I’ve known many parents who are terrified at the thought of their children travelling. Whether it’s international terrorism, Ebola, or EU instability, there’s always something that will be a cause for concern out in the wide-open world. The truth is that problems of this nature can’t be avoided, and should never be enough to justify giving up on the wonderful dream of travelling.
Wanderlust is a wonderful thing, and once it strikes someone that you love, you should be giving them all the encouragement they need to travel, especially as a parent. Travelling is an eye opening experience for a young person, and serves to better their understanding of the world and drive their personal and professional endeavours. Holding them back because of fear is selfish, and is preventing them from reaching their potential.
Firstly, there’s the professional aspects to consider. Employers are always keen for staff who have travelled, especially if the individual has volunteered or worked abroad. This kind of experience is crucial in the professional world, and can give a young person working experience that you would not find anywhere else. With unique skills such as these, your child would be in a better position to get better work.
Travelling is also very therapeutic, good for figuring out our problems and working out frustration. Everyone should be given the opportunity to see the world, so holding back your own child out of fear doesn’t make sense. Travelling is not only good for the mind, but also the body. You’re likely to walk for many miles whilst on your travels, all whilst changing up your usual diet, so it’s bound to have a beneficial effect. Opportunities such as summer sports camps are also highly active, and are considered even better for keeping fit whilst travelling.
There’s a reason why gap years are so popular. Taking time out of your professional endeavours to travel is a rare opportunity, and before you commit to your career and buying a home, taking the opportunity to travel is recommended. Even before you go to University, getting it all out of your system so you can focus on your work has become a standard practice. From this point, people don’t usually get the chance to travel until much later in their career, and this is fine, but communicate with your child and find out whether they’d be happy with that. Stopping them otherwise will only cause pain further down the line.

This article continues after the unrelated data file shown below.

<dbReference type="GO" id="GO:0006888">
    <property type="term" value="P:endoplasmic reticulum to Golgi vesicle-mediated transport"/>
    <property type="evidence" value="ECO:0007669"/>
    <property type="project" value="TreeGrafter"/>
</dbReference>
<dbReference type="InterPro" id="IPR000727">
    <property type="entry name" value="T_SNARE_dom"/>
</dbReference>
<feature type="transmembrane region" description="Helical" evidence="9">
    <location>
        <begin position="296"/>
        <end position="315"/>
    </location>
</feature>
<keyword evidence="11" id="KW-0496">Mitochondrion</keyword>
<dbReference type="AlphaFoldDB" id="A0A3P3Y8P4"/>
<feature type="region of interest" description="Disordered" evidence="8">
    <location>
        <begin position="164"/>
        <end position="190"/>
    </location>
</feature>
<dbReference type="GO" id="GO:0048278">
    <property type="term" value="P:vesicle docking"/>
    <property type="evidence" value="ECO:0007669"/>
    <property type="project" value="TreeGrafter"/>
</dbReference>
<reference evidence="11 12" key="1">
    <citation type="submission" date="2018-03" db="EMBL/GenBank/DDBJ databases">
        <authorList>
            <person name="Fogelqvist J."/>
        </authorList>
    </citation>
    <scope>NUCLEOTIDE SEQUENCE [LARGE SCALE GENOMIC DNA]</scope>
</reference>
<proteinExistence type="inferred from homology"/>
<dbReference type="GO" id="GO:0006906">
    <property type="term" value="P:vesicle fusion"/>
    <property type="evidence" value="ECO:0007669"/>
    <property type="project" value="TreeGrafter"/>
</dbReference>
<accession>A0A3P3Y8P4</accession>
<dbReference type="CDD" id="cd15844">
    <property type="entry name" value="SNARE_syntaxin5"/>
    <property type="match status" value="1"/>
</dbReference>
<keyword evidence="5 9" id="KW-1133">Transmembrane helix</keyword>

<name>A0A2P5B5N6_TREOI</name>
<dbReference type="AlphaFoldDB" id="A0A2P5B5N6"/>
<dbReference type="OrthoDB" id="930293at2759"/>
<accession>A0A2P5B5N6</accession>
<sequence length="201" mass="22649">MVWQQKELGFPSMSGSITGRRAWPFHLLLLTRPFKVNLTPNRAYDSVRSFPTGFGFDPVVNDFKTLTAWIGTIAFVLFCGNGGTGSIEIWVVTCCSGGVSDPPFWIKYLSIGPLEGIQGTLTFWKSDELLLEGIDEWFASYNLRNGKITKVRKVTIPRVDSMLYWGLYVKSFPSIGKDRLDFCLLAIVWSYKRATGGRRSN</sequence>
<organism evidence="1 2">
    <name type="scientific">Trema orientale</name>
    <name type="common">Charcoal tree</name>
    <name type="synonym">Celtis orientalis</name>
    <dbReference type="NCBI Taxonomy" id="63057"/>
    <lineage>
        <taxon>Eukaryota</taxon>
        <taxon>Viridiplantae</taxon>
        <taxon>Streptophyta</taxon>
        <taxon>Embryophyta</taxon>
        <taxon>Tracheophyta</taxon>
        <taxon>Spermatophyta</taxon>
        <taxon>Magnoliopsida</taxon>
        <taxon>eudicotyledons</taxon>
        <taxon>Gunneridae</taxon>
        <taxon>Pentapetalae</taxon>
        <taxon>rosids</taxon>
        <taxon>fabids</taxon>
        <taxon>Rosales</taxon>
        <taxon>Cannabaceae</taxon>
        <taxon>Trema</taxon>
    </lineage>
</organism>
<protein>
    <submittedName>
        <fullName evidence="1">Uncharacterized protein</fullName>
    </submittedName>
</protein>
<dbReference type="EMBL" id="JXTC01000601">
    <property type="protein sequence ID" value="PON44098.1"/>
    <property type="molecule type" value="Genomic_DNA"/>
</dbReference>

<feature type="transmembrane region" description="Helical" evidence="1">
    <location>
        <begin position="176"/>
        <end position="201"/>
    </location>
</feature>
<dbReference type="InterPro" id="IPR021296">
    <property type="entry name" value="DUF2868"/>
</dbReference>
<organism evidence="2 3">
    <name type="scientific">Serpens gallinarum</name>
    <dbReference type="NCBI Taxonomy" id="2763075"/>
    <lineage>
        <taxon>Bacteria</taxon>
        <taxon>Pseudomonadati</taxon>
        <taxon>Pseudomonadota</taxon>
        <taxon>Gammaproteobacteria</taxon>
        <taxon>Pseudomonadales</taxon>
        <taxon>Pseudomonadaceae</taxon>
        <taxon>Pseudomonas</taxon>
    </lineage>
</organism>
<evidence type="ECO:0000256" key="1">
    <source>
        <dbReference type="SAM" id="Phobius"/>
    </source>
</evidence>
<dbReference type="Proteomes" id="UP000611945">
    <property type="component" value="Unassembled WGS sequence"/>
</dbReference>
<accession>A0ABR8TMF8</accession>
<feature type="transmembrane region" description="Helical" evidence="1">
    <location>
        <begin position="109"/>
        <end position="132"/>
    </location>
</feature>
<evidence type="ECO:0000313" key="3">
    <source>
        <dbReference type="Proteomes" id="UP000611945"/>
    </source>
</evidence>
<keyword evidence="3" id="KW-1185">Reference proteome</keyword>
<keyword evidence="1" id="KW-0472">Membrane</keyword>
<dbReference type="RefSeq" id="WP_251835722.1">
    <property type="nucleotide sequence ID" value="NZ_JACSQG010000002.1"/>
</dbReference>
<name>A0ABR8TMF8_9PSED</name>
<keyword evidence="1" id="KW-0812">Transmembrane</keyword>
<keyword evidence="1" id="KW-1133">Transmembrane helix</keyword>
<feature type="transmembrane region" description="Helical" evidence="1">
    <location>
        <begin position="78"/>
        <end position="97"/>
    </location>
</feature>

If there’s any lesson you want your child to learn as they grow, it is tolerance. Travelling teaches tolerance through cultural immersion, and gives us the best possible understanding of life beyond our own home. Immersion also has a range of other benefits, such as those for language learning. Being completely immersed in a new language is perfect for learning, as it forces you to develop your skills through interaction and listening, whilst encouraging a friendly disposition. This is the most natural way to learn a language, and beats any form of formal study.
Something else that can be taught through travel is self-reliance. Whilst your children are sure to get a hefty dosage if they decide to go to University, there’s no problem with getting started early. Self-reliance whilst travelling is especially important, since you’re miles away from home, and helps a young person realise the value of their decisions. There’s also some amazing chances to develop skills in socialisation; a young person will have to make social connections of their volition, something very important which I believe falls under the umbrella of self-reliance.
Having made my case, I believe it is perfectly justifiable for a parent to let go of their anxieties and grant permission for a young person to travel. I can understand why it is daunting, but preventing it will only breed resentment and ultimately disdain. Communicate with your child and work out an understanding if you’re finding it hard to let go, as sometimes all you need are the right assurances.